Phytoplankton Ecology: Structure, Function and Fluctuation by Graham P. Harris

By Graham P. Harris

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These are models of small number systems, with few species. The derivation of the equations is given in many text books of population biology (MacArthur, 1972; Krebs, 1978; Pianka, 1978; Hutchinson, 1978; Begon and Mortimer, 1981) and, while the equations appear deceptively simple, they have some complex mathematical properties. A simple, graphical treatment of competition theory is sufficient to show that coexistence is most unlikely in a simple universe if the two species compete for a single resource (MacArthur, 1972; Colinvaux, 1973).

Environmental patchiness is also indicative of a possible absence of plenitude. The organisms must migrate to all the suitable environments before saturation can occur. Thus saturation is only likely in rather invariant environments where the species have a sufficiently long time for extensive migration to occur (Williamson, 1981a). The equilibrium theory of ecology assumes that either there is no environmental patchiness or that all possible patches are saturated with all possible species. Non-equilibrium theory assumes that patches open and close faster than the species can migrate from one to the other.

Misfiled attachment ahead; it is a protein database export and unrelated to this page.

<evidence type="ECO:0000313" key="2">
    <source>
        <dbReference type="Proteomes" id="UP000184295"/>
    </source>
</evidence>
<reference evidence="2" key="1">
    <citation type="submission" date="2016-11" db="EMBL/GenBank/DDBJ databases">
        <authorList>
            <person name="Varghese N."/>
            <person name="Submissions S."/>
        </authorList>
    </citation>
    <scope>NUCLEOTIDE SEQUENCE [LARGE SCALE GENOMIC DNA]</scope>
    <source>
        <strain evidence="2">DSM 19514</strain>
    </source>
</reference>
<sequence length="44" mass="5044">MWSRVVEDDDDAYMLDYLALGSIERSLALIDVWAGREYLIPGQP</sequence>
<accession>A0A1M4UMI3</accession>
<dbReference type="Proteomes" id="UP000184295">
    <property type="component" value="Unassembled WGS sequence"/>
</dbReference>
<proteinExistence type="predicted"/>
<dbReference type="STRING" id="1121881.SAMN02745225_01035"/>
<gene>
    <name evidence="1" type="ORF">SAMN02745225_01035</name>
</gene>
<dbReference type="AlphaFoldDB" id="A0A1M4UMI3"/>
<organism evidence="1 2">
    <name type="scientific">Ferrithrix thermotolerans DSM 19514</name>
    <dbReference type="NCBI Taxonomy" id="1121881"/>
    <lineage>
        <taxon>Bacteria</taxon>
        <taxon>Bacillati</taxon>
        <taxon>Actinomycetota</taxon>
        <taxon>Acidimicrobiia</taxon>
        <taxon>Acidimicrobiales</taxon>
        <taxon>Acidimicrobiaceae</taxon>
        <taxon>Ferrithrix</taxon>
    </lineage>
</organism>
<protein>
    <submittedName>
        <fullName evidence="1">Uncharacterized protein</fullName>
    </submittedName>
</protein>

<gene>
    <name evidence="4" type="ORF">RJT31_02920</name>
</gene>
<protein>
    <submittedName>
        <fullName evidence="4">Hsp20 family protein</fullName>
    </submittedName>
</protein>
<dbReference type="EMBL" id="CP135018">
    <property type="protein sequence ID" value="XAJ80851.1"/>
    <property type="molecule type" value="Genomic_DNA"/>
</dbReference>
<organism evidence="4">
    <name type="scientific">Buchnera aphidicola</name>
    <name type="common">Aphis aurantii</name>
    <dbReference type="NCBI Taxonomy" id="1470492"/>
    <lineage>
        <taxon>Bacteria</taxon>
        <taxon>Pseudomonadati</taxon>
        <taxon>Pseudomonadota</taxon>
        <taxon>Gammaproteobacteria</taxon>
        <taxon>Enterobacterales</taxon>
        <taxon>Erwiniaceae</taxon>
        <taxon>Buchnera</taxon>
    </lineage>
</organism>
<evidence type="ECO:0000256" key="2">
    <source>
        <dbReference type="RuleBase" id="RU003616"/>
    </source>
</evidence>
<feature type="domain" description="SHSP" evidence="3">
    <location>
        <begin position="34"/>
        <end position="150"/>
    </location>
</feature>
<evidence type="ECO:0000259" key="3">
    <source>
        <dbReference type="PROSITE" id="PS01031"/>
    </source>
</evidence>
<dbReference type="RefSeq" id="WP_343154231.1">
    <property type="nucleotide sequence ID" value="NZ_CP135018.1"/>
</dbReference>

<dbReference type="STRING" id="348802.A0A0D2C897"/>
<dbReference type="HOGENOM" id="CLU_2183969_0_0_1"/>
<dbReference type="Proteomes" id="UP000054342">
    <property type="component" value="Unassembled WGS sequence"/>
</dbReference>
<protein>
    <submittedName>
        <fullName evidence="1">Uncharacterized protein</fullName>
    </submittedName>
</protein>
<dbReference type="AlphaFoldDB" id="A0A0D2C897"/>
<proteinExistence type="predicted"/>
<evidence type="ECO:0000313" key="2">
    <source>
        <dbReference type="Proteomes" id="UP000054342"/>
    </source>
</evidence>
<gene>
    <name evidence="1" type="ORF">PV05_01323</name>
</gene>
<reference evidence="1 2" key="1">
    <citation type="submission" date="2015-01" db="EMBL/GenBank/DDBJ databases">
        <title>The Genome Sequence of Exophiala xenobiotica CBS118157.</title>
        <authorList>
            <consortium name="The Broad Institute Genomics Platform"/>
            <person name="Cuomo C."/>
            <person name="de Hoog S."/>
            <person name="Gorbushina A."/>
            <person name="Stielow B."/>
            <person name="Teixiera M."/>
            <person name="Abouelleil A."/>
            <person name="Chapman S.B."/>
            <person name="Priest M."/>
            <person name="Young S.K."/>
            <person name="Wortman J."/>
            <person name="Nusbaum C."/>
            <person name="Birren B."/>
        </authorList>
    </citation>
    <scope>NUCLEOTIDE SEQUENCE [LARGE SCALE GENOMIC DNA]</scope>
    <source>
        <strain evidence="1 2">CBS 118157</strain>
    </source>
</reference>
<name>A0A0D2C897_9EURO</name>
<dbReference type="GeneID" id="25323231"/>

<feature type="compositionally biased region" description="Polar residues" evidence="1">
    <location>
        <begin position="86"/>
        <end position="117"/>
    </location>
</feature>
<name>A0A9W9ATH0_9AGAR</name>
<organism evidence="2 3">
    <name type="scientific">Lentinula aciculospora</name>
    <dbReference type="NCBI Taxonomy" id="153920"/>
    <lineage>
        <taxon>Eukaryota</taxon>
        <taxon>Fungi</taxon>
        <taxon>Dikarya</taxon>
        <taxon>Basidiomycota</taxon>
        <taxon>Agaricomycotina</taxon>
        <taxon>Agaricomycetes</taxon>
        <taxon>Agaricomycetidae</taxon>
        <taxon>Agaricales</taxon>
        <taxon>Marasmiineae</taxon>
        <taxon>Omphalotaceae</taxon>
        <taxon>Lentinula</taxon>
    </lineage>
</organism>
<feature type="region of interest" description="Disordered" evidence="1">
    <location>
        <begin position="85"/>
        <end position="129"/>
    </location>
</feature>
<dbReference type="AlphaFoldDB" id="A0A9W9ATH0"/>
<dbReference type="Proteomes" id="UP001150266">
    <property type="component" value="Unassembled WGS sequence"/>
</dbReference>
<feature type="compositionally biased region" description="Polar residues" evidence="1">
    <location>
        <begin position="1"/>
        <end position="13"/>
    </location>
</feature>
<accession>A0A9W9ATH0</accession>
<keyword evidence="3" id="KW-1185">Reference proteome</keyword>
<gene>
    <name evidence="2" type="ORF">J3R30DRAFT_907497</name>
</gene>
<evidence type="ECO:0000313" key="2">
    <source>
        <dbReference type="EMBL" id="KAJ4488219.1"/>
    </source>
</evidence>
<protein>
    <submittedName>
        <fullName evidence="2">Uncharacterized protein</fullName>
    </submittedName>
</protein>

5 where Qw is water density. W,,· can be thought of as a surface current velocity. Thus we may convert the measured wind velocity into a velocity scale for the generation of TKE in surface waters. , 1978). The well mixed surface layer of water may also be treated as a logarithmic boundary layer just like the air Gones and Kenney, 1977). Under these circumstances the important velocity scale is W* and the important length scale is the depth z. , 1981; Oakey and Elliott, 1982). Thus the rate of dissipation of TKE scales as the cube of W*.

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